Alabama county weighs SAP

Jefferson County may scrap ERP system

After spending $12 million on installing an SAP enterprise resource planning system, Jefferson County, Ala., is debating whether to scrap it and move on, according to a report in Computerworld.

The news comes after a spate of similar announcements by other government entities. Marin County, Calif., is dumping its SAP system and is engaged in a lawsuit that it filed in May with the integrator, Deloitte Consulting.

Divisions within the Agriculture Department and the Marine Corps have also recently ditched SAP in favor of other vendors.

Jefferson County’s SAP system went live a few years ago and still isn’t working as desired, said Chief Financial Officer Jeff Hager in the Computerworld article. Specifically, the county isn’t able to format reports the way it wants and is finding report generation difficult, he said. Hager said he'll spend the next four to six months deciding what to do.

Hagar, who was hired two months ago, told the Birmingham News that the county spends more than $2.5 million annually -- a staggering amount, in his opinion --  to maintain the system.

"I would expect a county this size to spend around $500,000 to $750,000 annually on its information system," he said. Hager told the newspaper that he's not second-guessing the decision to purchase the system, "but I believe it would have been difficult to convince me that SAP was the right solution for the county."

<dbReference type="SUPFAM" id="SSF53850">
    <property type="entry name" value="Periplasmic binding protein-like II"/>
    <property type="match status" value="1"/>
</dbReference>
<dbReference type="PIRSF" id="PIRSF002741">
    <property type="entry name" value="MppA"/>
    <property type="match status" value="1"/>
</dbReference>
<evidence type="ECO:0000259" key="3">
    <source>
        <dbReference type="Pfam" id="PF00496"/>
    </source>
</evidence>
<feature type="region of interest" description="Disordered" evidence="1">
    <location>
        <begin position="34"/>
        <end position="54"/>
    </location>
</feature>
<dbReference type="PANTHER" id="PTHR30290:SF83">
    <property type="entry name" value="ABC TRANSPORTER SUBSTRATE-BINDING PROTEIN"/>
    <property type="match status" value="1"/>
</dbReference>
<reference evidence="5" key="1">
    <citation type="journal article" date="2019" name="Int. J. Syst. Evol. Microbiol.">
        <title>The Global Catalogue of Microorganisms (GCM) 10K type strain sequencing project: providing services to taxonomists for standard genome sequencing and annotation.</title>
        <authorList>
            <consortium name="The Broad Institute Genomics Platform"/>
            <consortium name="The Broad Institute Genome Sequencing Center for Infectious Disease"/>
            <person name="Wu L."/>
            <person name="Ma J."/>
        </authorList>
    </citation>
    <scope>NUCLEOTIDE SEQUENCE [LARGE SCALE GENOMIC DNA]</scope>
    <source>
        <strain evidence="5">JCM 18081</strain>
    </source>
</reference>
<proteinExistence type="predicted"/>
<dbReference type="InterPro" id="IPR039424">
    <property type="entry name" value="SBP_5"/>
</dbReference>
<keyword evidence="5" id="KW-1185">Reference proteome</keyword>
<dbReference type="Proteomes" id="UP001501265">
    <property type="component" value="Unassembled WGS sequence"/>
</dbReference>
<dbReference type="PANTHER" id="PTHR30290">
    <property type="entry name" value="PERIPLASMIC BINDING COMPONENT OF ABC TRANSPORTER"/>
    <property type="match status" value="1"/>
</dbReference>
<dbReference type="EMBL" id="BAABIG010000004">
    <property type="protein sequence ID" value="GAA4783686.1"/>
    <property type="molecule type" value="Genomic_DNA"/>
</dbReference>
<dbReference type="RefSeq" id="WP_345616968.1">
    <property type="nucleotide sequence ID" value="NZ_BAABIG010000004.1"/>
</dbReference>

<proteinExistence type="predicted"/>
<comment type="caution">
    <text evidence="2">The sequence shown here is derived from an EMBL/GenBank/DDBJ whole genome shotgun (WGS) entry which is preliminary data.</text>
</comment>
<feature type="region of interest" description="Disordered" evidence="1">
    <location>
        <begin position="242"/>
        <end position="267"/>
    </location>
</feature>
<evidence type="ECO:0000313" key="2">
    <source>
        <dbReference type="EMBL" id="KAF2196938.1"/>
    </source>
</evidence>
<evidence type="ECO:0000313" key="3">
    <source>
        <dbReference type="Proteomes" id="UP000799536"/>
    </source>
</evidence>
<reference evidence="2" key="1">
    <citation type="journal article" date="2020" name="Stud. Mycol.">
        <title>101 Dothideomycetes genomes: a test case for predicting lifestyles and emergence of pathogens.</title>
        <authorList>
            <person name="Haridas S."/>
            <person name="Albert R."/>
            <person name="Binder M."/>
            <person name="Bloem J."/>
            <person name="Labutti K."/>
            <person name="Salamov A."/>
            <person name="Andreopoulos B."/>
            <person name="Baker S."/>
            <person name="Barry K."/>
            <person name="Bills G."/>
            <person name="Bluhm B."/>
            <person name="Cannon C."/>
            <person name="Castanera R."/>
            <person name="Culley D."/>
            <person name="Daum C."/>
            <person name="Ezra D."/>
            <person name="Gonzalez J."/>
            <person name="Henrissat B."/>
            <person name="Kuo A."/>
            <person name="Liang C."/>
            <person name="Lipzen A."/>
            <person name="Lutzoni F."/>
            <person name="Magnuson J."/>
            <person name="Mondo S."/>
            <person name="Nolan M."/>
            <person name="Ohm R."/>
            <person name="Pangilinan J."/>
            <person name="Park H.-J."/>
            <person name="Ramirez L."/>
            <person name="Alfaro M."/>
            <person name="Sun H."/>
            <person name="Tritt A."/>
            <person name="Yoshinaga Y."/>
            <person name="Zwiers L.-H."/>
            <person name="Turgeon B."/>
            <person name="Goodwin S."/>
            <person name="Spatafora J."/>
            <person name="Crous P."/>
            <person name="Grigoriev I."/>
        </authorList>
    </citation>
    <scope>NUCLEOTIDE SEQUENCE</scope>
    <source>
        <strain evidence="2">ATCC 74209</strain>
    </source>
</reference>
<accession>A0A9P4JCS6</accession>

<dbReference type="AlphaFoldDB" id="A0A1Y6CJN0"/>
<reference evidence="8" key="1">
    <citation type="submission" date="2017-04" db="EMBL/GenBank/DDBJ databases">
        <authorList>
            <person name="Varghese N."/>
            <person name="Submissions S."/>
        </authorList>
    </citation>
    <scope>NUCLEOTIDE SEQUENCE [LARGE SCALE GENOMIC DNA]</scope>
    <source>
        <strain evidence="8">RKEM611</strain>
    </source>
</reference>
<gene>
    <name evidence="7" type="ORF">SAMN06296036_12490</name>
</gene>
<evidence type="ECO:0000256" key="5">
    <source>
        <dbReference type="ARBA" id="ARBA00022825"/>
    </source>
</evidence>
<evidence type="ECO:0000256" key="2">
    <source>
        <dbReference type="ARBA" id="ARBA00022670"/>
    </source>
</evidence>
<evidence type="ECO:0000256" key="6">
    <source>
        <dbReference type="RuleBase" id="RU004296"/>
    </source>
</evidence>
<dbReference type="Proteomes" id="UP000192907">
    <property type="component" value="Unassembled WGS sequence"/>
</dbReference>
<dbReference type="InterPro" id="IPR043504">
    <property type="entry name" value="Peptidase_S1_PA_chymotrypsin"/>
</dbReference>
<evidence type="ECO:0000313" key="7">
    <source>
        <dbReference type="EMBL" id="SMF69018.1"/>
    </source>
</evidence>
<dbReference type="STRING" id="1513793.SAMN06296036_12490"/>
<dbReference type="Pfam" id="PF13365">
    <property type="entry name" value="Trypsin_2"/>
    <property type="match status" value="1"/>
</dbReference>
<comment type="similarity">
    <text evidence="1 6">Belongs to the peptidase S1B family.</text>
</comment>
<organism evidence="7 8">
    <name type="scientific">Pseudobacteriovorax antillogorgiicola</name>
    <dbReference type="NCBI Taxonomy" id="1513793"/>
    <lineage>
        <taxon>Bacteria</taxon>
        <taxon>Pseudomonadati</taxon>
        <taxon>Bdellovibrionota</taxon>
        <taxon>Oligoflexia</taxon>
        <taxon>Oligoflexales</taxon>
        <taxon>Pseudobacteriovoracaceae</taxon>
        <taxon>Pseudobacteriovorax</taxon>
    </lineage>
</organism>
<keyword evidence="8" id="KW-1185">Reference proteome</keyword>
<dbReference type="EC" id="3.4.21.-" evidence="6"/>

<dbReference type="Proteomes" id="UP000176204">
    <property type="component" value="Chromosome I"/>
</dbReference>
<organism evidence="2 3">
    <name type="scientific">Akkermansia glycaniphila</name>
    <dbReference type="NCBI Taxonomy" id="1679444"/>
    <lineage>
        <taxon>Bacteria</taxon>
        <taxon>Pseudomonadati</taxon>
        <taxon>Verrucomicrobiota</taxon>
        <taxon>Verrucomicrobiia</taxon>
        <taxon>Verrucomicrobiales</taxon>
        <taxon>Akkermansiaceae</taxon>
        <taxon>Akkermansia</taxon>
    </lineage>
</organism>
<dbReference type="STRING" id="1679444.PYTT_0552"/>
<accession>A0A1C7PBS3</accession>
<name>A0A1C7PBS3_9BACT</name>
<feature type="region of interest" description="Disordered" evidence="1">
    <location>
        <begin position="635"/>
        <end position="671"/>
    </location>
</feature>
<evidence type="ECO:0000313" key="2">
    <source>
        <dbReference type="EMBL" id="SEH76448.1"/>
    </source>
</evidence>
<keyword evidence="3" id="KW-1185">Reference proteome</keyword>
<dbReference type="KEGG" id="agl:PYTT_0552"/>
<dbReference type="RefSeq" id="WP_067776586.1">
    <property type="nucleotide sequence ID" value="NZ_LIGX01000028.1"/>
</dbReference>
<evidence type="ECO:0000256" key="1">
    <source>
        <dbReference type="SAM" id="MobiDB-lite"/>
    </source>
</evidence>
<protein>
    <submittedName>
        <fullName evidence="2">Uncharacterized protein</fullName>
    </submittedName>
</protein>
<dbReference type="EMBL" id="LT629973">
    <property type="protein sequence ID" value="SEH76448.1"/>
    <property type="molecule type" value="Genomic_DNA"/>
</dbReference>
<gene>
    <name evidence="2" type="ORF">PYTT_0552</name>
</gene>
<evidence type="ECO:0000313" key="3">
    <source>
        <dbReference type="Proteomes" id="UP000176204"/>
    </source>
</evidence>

"It's not user-friendly," County Commissioner George Bowman said in the Birmingham News article. "There are systems out there that could better support the operations that we have here within the county and help with our accounting process."

Mark Testoni, president of SAP public services, told Computerworld that the company is aware of the situation and is eager to help Jefferson County resolve any problems. Company and county officials are scheduled to meet and discuss the situation next week.

Like Marin County, Jefferson used a third-party integrator. SAP only recently learned that the county was not satisfied, Testoni said in the Computerworld article.

"They were operating successfully to our knowledge," he said in that report. "We were somewhat surprised that they were looking to change direction. We want to go down there and be as supportive as we can." SAP can provide new tools and practices that Testoni believes will resolve the concerns, he said.

Altimeter Group analyst Ray Wang, also quoted in Computerworld, believes Jefferson County, with its population of 665,000, should not have chosen SAP in the first place -- not because the software is bad, but because it is geared to larger populations.

"Public-sector agencies below 1 million in citizen counts may be overkill for an on-premise implementation of SAP," he said. "The staffing required and support and maintenance become quite costly."

About the Author

Kathleen Hickey is a freelance writer for GCN.

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